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The best Tagalongs for pulling a child behind your bike
Tagalongs (also known as trailer bikes) are a great way to get out on your daily socially distanced bike ride with your child – you both get fresh air and exercise, and you can ride further and faster than if they were riding their own bike.
A tagalong bike (or trailer bike) is a single wheel which attaches onto the back of the adult bike and allows you to pull your child behind your bike. Tagalongs come with pedals but it’s not essential for your child to pedal at all times.
*** If you’re looking for other ideas on how to take your child out with you, go to our article 6 ways to get your daily cycle ride with a young child or baby **
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The best Tagalongs for pulling a child behind your bike
Here are our recommendations of the best tagalongs and trailer bikes that are currently available in the UK.
Single Speed Tag-Alongs do not have gears, so are cheaper than those that do. They are ideal for younger children (who get distracted easily by gears) or if you ride mainly flat routes.
Gears on a tagalong bike add weight, price and complexity, but are great if you’re riding hilly terrain with older kids.
The Burley range is one of the most durable range of taglongs available. They’re a good choice if you’re thinking of including more cycling into your life once lockdown is over, as they’re suitable for year round use and you can easily add a pannier for carrying shopping or school books.
They come with a Burley Tailwind Rack that the tag-a-long fits easily into. It takes a bit of work to set up initially but then gives you the ability to attach panniers to your bike – great whether you’re riding to the shops, carrying school books or off on a bike packing adventure. Note, however, that every bike you want to attach the tag-along to will need the rack, so it’s not quite as flexible for occasional use on another bike use as the Wee-ride (featured next) – or if you don’t want to have a rack fitter to your own bike.
The Burley tagalongs come with a splash guard underneath the frame and a flag, but don’t come supplied with a mudguard over the wheel. You should be able to attach your own if this is something you need. The tagalong can be detached from the rack easily when not in use and the arm can be removed for storage or transportation.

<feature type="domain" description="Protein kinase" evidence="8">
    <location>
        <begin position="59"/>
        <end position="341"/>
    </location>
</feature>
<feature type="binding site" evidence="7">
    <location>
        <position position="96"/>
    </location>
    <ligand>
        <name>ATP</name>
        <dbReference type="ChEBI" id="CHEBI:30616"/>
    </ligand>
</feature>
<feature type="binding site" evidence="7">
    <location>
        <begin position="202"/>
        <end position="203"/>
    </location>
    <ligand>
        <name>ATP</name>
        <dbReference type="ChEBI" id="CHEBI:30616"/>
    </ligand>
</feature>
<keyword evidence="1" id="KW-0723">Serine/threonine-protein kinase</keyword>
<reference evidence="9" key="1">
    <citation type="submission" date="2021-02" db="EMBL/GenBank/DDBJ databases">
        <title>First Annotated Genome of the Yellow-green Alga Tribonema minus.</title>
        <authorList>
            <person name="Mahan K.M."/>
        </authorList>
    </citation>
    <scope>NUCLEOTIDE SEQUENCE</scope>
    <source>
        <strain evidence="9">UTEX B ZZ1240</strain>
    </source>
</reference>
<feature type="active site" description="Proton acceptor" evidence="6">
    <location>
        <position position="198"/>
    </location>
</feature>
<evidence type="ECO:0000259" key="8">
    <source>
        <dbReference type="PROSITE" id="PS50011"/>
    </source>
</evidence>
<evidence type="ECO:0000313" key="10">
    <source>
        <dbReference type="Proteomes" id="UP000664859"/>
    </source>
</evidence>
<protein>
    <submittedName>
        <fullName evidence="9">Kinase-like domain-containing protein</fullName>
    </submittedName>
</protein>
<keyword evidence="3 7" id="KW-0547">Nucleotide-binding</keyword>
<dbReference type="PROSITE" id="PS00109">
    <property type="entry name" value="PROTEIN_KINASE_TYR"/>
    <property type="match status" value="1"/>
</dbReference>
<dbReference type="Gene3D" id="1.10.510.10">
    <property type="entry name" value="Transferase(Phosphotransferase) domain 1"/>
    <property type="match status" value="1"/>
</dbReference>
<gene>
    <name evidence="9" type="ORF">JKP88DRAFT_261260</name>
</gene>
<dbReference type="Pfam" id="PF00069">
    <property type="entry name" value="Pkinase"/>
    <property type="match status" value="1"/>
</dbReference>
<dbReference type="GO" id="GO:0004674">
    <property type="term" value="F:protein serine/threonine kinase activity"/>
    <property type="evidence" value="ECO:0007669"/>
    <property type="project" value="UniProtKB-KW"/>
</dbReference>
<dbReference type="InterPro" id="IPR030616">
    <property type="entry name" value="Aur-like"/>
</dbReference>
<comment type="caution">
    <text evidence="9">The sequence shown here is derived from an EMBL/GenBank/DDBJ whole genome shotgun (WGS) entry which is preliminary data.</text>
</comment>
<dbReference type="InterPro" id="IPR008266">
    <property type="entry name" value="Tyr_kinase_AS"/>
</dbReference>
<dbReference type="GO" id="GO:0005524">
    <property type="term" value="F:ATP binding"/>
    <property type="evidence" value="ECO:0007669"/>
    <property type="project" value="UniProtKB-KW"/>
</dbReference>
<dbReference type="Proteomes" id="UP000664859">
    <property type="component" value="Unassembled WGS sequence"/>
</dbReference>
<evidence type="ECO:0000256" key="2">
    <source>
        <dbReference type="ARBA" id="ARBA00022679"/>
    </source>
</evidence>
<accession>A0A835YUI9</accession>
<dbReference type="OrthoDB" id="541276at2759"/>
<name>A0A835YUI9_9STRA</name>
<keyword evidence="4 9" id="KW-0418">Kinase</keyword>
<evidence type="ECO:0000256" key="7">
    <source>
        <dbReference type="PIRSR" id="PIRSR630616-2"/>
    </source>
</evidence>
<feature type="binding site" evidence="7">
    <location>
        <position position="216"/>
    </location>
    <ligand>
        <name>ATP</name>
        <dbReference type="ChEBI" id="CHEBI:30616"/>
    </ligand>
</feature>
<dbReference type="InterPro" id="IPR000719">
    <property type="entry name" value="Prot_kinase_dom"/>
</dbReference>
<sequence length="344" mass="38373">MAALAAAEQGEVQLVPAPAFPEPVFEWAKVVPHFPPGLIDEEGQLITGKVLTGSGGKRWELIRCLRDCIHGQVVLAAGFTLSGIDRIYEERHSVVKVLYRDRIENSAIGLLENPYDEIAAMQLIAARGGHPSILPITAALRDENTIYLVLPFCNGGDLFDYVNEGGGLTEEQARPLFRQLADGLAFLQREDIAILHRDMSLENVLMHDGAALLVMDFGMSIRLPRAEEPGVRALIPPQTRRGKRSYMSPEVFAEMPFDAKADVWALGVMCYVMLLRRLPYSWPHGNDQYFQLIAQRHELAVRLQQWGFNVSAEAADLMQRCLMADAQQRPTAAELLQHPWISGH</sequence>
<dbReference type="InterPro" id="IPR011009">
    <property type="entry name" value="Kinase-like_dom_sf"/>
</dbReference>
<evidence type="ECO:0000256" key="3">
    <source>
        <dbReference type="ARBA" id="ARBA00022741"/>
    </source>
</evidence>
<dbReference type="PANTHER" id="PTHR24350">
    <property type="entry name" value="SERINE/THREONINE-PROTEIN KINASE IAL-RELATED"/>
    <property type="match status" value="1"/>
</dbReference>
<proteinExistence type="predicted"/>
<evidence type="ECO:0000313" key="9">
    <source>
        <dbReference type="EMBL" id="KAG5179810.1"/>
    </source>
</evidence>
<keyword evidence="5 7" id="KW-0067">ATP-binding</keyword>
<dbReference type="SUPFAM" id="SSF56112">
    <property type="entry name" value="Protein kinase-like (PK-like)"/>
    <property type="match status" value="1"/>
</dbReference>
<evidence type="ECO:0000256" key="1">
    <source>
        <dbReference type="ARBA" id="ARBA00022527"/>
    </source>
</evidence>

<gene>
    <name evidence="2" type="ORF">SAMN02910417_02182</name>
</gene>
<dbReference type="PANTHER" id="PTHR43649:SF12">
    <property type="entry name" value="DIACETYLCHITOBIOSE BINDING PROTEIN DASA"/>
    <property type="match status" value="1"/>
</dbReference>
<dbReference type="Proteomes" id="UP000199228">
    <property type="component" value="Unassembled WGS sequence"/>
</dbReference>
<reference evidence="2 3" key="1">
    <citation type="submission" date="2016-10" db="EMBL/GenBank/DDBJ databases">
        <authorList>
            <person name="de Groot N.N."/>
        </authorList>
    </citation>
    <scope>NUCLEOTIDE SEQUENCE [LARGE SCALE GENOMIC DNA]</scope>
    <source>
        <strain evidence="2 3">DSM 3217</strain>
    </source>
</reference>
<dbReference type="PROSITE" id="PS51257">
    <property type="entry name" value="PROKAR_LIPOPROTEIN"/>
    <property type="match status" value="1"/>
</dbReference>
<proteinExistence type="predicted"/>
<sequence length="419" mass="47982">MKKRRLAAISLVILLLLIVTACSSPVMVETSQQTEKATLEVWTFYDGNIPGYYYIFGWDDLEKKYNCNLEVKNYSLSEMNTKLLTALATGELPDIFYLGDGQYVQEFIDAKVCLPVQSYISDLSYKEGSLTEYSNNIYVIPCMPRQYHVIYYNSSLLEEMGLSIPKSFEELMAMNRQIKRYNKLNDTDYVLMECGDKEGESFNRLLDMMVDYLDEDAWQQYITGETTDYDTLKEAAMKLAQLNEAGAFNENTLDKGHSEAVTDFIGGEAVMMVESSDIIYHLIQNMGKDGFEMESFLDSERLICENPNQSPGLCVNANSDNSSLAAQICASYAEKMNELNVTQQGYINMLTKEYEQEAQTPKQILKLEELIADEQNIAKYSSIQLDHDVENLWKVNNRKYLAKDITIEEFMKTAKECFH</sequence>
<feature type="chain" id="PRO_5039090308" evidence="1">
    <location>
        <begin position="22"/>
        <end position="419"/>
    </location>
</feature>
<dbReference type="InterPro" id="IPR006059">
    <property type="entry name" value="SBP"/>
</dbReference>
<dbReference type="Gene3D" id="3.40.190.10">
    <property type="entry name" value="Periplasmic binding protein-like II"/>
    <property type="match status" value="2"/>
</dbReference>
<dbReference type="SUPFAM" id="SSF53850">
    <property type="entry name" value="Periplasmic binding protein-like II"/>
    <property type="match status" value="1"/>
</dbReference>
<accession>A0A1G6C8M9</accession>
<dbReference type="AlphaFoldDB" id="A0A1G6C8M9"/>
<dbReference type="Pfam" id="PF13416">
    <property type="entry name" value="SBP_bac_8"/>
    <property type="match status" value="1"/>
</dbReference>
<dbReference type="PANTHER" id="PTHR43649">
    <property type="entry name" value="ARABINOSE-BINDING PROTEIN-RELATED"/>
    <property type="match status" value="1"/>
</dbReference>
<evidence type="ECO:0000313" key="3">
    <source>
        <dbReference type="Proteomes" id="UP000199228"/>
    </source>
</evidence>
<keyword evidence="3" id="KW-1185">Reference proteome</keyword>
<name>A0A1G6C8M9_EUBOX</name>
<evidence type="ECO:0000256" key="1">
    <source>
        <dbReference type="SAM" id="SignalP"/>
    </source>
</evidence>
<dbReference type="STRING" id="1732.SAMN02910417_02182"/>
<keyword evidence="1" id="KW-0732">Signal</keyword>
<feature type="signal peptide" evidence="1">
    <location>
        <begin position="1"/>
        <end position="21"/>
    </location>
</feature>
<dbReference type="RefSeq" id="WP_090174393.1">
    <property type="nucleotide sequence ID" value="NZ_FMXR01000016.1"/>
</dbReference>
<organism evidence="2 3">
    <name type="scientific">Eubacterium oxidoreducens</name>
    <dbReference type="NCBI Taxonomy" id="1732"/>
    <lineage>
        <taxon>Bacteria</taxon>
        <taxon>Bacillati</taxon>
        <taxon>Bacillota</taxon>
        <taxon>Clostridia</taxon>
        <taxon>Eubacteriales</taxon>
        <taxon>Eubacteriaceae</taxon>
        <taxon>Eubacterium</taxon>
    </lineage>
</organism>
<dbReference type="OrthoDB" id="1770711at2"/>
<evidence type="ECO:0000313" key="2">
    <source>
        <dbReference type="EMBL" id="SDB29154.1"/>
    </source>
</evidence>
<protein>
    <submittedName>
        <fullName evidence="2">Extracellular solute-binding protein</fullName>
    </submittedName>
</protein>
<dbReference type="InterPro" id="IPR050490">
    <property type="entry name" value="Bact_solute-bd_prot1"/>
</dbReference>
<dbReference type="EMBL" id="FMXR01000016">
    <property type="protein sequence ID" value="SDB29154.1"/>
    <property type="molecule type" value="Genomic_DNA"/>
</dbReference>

The Picollo is fitted with a 7-speed rapidfire style thumb shifter which is ideal for slightly older kids who can cope with gears. It also has mounting points for a pannier, so is a great choice if you’re doing your grocery shopping by bike, or want to be able to carry school books (or perhaps even indulge in some bikepacking at a future date) as you’ll need that extra bit of carrying space.
The beauty of Burley’s is that it’s possible to order replacements of virtually every part. This is especially useful when you’re relying on tagalong to last for years as your main form of transport.
The single speed Burley Kazoo has an RRP of £325 and the 7 speed Burley Piccolo tagalong has an RRP of £380. They are both available from Tredz.
|SAVE £10 WHEN YOU SPEND OVER £100 AT TREDZ (Excluding Bikes) - just enter code WQHBY2V3 at checkout.|
Wee Ride Tagalongs (from £119)
Wee Ride is an American company who specialise in kids bike seats, trailers and tagalongs. They have two different single speed tagalong options available – the Co Pilot and the Pro Pilot single speed. They also do a six speed version of the Pro Pilot for those who need gears.
The cheaper Co-pilot single speed tagalong is made from steel and weighs in at 14kg, whilst the Pro Pilots are made of aluminium so are lighter.
The single speed Co Pilot weighs 10kg whilst the geared version comes in at 14kg (so the same weight as the cheaper steel frame, but with the additional benefit – and weight – of the gearing mechanisms).
It’s worth considering what weather conditions you’ll be using your tagalong in and whether it will be stored outside when choosing whether to go with a steel or aluminium frame. The weight difference will also be noticeable if you’re using a single speed tagalong in a hilly area. If hills are a regular feature in your riding you’ll probably want the geared version.
All of the Weeride Tagalongs come with a safety flag, mudguards, chair guard and have a specially designed swivel to ensure that the arm of the tagalong moves smoothly around corners. It folds down in half for ease of storage or transporting in the boot of a car.
The unobtrusive seat post hitch is great if you want to ride your bike without the tag-along in place.